When I first started speaking on stage at conferences and events as a keynote speaker, I was loathe to describe myself as a motivational speaker, or an inspirational speaker. I wanted to be seen as an educational speaker, a wise industry speaker that had loads of knowledge that, like a great oracle, I could deliver to an audience from a stage at any given conference.
I quickly came to realise two things: while audiences want information that they don’t already have, or can’t get from anywhere else, they also want that information to be delivered in an authentic, real and honest way that is engaging, entertaining, and – dare I say it – fun.
All speakers are motivational speakers.
And the other thing I came to realise was that all speakers, if they are good at delivering content in a fun and engaging way, are motivational speakers.
Regardless of whether you are Oprah Winfrey or Tony Robbins or not, to be convincing and persuasive enough to get an audience to think differently (which is always my sole aim on stage), then you need to inspire them and motivate them to think outside of their normal lived experience.
They need to be given permission to be creative, to let go of some of their own limiting beliefs and standard behaviour, and accept what you are saying to them in that moment.
My Speaking Showreel.
And since I have had that realisation, it has changed completely the way that I prepare, and deliver, my keynote addresses at conferences and events.
It has taught me that my 45 minutes on stage isn’t about me, at all. It’s only about the audience and what they are expecting, what they might get out of it, and how they might think differently after my presentation.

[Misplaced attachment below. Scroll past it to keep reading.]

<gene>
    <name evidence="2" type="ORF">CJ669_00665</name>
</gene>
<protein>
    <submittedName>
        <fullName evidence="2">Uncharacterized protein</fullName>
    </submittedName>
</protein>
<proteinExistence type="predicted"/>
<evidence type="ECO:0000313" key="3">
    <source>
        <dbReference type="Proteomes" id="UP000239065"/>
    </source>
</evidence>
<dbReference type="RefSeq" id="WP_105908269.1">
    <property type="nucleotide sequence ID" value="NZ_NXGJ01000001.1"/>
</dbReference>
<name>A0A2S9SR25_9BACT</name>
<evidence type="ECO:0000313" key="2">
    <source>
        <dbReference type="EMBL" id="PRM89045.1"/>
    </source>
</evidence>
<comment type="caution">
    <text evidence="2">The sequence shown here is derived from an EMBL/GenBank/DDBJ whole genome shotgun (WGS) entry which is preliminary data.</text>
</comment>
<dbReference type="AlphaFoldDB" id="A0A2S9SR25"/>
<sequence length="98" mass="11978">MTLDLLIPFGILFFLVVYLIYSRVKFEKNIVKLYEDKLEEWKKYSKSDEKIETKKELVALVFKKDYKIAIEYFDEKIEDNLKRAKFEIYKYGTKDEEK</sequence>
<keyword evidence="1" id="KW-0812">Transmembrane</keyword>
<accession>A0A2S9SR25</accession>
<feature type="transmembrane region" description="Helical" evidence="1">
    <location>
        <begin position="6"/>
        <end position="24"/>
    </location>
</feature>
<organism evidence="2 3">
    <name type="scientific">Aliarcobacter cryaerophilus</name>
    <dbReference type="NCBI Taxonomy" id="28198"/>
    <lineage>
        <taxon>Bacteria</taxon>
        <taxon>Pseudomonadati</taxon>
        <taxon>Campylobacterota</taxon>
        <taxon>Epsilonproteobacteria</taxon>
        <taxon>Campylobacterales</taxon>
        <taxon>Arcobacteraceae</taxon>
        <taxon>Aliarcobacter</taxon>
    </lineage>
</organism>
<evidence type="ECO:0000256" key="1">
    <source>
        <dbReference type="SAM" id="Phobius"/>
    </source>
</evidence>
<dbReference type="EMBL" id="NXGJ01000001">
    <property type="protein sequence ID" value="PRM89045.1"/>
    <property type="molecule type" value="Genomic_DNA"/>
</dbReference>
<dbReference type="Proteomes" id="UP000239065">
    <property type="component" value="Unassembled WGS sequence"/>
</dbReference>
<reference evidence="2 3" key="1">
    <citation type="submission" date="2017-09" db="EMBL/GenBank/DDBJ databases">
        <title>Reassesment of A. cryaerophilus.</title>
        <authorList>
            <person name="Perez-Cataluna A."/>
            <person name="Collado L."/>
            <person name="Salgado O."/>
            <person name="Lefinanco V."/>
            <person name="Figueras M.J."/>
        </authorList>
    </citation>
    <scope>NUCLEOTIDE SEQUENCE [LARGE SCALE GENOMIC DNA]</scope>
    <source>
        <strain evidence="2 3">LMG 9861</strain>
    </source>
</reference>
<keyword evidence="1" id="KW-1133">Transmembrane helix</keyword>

For a long time, I lived alongside that famous Australian ‘tall poppy syndrome’, the phenomenon that Aussies love to tear down anyone that gets ‘too big for their boots’. It’s rubbish, of course, and is extremely limiting when it comes to any kind of stage performer, as I believe motivational speakers are.
I didn’t want to call myself a motivational speaker or an inspirational speaker because, well, then I would have to be motivating and inspiring. And to set out just to be motivating and inspiring is a lot of pressure really.
But to deliver my content in a way that gets people to think differently, that encourages people to change their thinking and maybe even their daily lives, and persuades people to think that their potential is much greater than what they are currently showing the world, well, that is inspirational, it is motivational.
So now I embrace it.
I AM a motivational speaker.
And any other person who gets up on a stage, in front of an audience at a conference or event, and then changes how that audience thinks, even just for a moment, well they are a motivational speaker too.